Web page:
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US Fed Chair Powell leaves door open to two straight rate hikes ahead

US public debt is 'unsustainable': Fed chief
Source: Video Screenshot

US Federal Reserve Chair Jerome Powell said Wednesday that the central bank is leaving open the possibility of consecutive interest rate hikes in the months ahead, to cool the economy further.

The Fed recently paused its aggressive cycle of rate increases after 10 consecutive hikes, to give policymakers more time to weigh the effects of existing moves on inflation.

At the same meeting, a majority of members on the Fed’s rate-setting committee indicated that they see interest rates rising twice more before the end of the year.

“We believe there’s more restriction coming,” Powell told a central banking conference in Portugal on Wednesday.

But he added that the Fed has not decided whether it will raise rates every other meeting, as some analysts have suggested.

“I wouldn’t take, you know, moving to consecutive meetings off the table at all,” he said.

Powell said that US monetary policy will likely take more time to act against high inflation, and bring it down to the Fed’s long-term target of two percent.

“Policy hasn’t been restrictive enough for long enough,” he added.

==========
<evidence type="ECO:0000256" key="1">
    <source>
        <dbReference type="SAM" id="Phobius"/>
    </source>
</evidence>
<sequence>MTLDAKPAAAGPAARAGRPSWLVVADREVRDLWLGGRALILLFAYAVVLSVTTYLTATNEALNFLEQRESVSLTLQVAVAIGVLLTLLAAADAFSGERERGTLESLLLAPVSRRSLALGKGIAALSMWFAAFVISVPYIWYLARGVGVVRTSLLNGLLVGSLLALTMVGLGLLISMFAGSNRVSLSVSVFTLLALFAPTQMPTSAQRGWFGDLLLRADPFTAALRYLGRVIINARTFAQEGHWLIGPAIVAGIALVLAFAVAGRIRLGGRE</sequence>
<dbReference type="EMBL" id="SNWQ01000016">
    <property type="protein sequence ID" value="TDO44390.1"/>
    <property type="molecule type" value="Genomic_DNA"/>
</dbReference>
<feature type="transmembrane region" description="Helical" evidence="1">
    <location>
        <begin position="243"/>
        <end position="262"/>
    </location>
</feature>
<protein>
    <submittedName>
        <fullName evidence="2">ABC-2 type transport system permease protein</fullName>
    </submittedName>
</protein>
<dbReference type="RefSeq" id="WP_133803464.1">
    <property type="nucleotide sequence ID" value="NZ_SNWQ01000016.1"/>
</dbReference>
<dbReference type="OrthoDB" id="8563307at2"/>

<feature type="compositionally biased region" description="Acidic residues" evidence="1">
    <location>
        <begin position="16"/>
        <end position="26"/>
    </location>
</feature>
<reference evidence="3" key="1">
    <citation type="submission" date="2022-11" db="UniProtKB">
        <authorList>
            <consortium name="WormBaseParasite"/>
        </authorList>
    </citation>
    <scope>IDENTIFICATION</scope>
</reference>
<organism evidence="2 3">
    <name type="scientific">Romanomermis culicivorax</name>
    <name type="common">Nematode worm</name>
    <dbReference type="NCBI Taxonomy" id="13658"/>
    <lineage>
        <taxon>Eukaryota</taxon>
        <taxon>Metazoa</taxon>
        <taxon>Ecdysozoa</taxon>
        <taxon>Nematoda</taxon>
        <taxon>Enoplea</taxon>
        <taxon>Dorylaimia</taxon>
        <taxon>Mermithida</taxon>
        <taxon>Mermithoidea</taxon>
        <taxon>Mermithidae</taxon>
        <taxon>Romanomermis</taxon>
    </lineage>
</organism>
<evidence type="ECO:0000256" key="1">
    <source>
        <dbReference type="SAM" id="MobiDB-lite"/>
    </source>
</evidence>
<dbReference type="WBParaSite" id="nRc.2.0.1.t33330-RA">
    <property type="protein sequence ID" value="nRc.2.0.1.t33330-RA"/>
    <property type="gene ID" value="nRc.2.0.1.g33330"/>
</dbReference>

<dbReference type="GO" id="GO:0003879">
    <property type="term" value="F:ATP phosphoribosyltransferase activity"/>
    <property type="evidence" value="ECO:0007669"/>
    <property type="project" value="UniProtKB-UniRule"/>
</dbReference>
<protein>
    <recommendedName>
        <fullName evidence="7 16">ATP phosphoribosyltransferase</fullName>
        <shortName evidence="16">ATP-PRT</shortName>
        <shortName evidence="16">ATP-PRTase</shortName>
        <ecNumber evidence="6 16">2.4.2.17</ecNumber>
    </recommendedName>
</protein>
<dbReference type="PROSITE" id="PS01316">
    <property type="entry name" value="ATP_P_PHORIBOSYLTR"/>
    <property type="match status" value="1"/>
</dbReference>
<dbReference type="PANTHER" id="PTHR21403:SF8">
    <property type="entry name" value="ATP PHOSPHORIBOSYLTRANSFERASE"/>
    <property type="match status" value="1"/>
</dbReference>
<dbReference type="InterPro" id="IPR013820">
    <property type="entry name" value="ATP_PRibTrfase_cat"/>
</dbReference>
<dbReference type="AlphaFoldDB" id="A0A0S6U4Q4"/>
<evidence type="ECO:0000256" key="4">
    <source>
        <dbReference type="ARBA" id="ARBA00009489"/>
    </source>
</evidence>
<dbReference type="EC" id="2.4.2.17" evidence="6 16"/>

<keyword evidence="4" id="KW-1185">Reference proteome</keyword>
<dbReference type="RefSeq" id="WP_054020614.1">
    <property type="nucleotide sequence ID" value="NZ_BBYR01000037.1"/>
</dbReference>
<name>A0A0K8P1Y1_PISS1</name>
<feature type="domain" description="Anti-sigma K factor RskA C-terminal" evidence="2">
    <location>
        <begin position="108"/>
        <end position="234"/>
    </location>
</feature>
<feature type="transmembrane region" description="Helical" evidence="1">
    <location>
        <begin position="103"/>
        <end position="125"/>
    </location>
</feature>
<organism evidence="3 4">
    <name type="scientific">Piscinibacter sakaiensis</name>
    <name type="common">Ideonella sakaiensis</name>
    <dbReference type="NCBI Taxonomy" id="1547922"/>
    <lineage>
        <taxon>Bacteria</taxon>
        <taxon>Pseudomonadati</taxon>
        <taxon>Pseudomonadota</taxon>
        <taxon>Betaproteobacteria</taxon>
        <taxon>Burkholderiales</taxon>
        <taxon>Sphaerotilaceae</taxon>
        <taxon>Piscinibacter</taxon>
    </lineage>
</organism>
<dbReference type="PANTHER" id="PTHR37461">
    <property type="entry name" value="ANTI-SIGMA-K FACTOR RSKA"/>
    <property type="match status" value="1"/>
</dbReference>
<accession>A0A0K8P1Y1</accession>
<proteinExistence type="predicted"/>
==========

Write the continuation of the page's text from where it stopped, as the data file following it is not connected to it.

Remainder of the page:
The US central bank has raised its benchmark lending rate by five percentage points in little more than a year.

Inflation has fallen since the Fed’s cycle of monetary tightening began, but it remains well above target.

Powell indicated the Fed did not expect to hit its two percent target for core inflation — a measure which excludes volatile food and energy prices — before 2025.

“We will be restrictive as long as we need to be,” he said.

At the same time, the unemployment rate has remained close to historic lows, although the labor market has shown some signs of softening recently.

Fed researchers earlier predicted the United States will enter a mild recession later this year.

But on Wednesday, Powell repeated previous comments indicating that he believes the world’s biggest economy could still avoid a recession.

“To me it’s not the most likely case, but it’s certainly possible,” he said.

Futures traders are assigning a probability of more than 80 percent that the Fed will vote to raise interest rates by a quarter percentage-point at its next meeting between July 25 and 26.

That would bring the Fed’s benchmark lending rate to a range between 5.25 percent and 5.5 percent, which would be its highest level in 22 years.



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Agence France-Presse (AFP) is a French international news agency headquartered in Paris, France. Founded in 1835 as Havas, it is the world's oldest news agency.

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